I recently began doing training in the banking industry. Across the board, successful bankers close between 2% and 6% of the prospects they call on, starting from their first prospecting call.
Not only are those numbers abysmal, they are considered normal. In other words, bankers are expected to fail at least 94% of their time. The insurance industry has the same odds.
In general, every industry closes less than 10% of the prospects they call (first call to close), with over 90% falling in the 7% category. And, since there is no scientific way of knowing which prospects fall into the 7%, we continue running after all ‘hot’ prospects until they disappear. And then we make excuses for those we lost while having no earthly idea why we actually lost them.
Basically, we are out of control; the only control we seem to have is over product pitch and our ability to chase seemingly hot prospects.
While I’m being a bit harsh, these are the realities that are built into the system of selling. Sellers expect failure and work to overcome it.
Why is it OK to have such a low closing ratio? Why have we built failure into the sales system? Why do we accept a 90% plus failure rate – and hire an over-abundance of sales people to make up the difference? Why do we continue to teach sellers the same-old same-old techniques that continue getting them the same-old ratios? And why is it OK to have an entire profession that wastes over 90% of their time?
Because we don’t know any better.
THE PROBLEM WITH SALES
For millennia we have based sales on our need to sell that which we get paid to sell. We have watched buyers disappear and go into some quiet, silent space that remains hidden from us while they … while they do what?
Where do they go when we leave them? Why don’t they call us back when it’s so obvious they have a problem that our product can solve!
We have had this long standing belief that we can fix problems, that our products are the necessary solution, and that we know what a prospect needs (based on what we can see from our vantage point outside of the prospect’s environment.
But do we know? How do we know for sure? How can we ever know what another person needs in order to solve their problem? How can we know what a group or a team or a company needs? Just because we can see the problem, and just because our product could solve the problem, doesn’t mean the buyer needs it, or is ready to buy it, or doesn’t have other choices.
Or wants to leave the problem the way it is.
What makes us think we have the answer?
Let’s take a good look at what we’re doing here:
1. We enter our prospect’s status quo with a solution, and as a result become a solution looking for a problem.
2. Our calls, our questions, our communications – marketing, advertising, pitches and presentations, needs analyses – are all biased, and constructed around getting our product sold, even though we profess to be mindful of buyer’s needs.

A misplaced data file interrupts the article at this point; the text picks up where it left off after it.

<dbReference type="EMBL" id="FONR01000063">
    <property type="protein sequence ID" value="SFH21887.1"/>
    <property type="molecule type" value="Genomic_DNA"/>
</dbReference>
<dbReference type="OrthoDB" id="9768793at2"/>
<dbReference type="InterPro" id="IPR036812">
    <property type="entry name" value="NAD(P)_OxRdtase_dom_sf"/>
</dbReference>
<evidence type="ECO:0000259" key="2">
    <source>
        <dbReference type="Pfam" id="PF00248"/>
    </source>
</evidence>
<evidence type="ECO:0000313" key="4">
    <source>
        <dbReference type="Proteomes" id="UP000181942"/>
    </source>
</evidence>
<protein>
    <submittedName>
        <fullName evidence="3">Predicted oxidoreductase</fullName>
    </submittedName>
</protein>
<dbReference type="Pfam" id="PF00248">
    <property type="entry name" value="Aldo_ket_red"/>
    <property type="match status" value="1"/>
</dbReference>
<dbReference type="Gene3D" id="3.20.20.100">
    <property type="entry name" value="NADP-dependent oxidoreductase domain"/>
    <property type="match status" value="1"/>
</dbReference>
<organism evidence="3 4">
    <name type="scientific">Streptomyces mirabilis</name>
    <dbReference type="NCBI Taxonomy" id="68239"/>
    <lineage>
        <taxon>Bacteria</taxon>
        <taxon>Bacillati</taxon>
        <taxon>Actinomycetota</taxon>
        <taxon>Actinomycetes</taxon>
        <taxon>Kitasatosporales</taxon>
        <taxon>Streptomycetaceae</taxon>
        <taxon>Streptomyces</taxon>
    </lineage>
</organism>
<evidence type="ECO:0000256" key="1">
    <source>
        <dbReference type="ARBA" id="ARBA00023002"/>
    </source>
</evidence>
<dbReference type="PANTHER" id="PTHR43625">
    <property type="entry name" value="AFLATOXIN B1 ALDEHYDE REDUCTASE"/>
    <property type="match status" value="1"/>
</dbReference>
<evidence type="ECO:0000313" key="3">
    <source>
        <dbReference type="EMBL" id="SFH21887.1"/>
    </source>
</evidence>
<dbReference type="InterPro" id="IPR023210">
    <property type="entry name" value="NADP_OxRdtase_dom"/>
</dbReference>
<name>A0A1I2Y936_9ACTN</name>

3. All of our conversations are based on different ways to encourage a prospect to understand their need for our product.
4. We assume that if the prospect has a problem in the area our product solves, that they need us to supply them with our solution.
5. We assume that because there is a need, that the prospect just has to be made to understand that they will save time/money or whatever if they use our product – and of course it’s our job to get the prospect to understand they have a problem that we can fix.
What is going on? Until or unless a buyer can recognize, align, and manage their own internal variables – their culture, if you will – they will do nothing. And we are left waiting in a void with nothing but guesses to make sense of what seems to us to be an obvious decision.
BUYING FACILITATION: A WAY TO SUPPORT THE BUYING SYSTEM
I’m here to tell you that there is a way to support the buyer on her side of the equation. Rather than sell, we can actually help buyers make buying decisions without selling anything. Not only that, we can close 50% of the prospects that show up, 12% – 15% of the prospects we solicit, and close the sales in ½ the normal time frame.
But to do that, we must stop selling. In the mid 80’s Larry Wilson wrote a book called Stop Selling, Start Partnering. Even then he knew that sales wasn’t the answer. While he didn’t have a model to teach us how to do that, his ideas were sound and refreshing. But being the egotistical lot that we are, we assumed that what we had to do was partner in order to sell.
I’m going to make a different assertion: I’m going to suggest that we truly STOP SELLING and help people buy instead (and after all, selling and buying are two different activities).
Selling doesn’t work: it doesn’t get us anywhere; we never know when our buyers are going to come back – or even if they will; and we continue trying to add bells and whistles to the same basic process, hoping to get different results.
These are the realities that are built into the system of selling. We actually expect failure and work from there to overcome it.
Take a look at Buying Facilitation. It will give you skills to help you help buyers make purchasing decisions based on their own buying criteria. It’s a systems view of the buying process; a sequencing system of facilitating decisions. It’s got nothing to do with selling, and everything to do with solving problems within a system so the system can remain congruent and not disrupted.
Sales is antiquated. It’s very possible than better than a 10% success rate. It’s very possible indeed – but it won’t be by selling.
By John Vaughan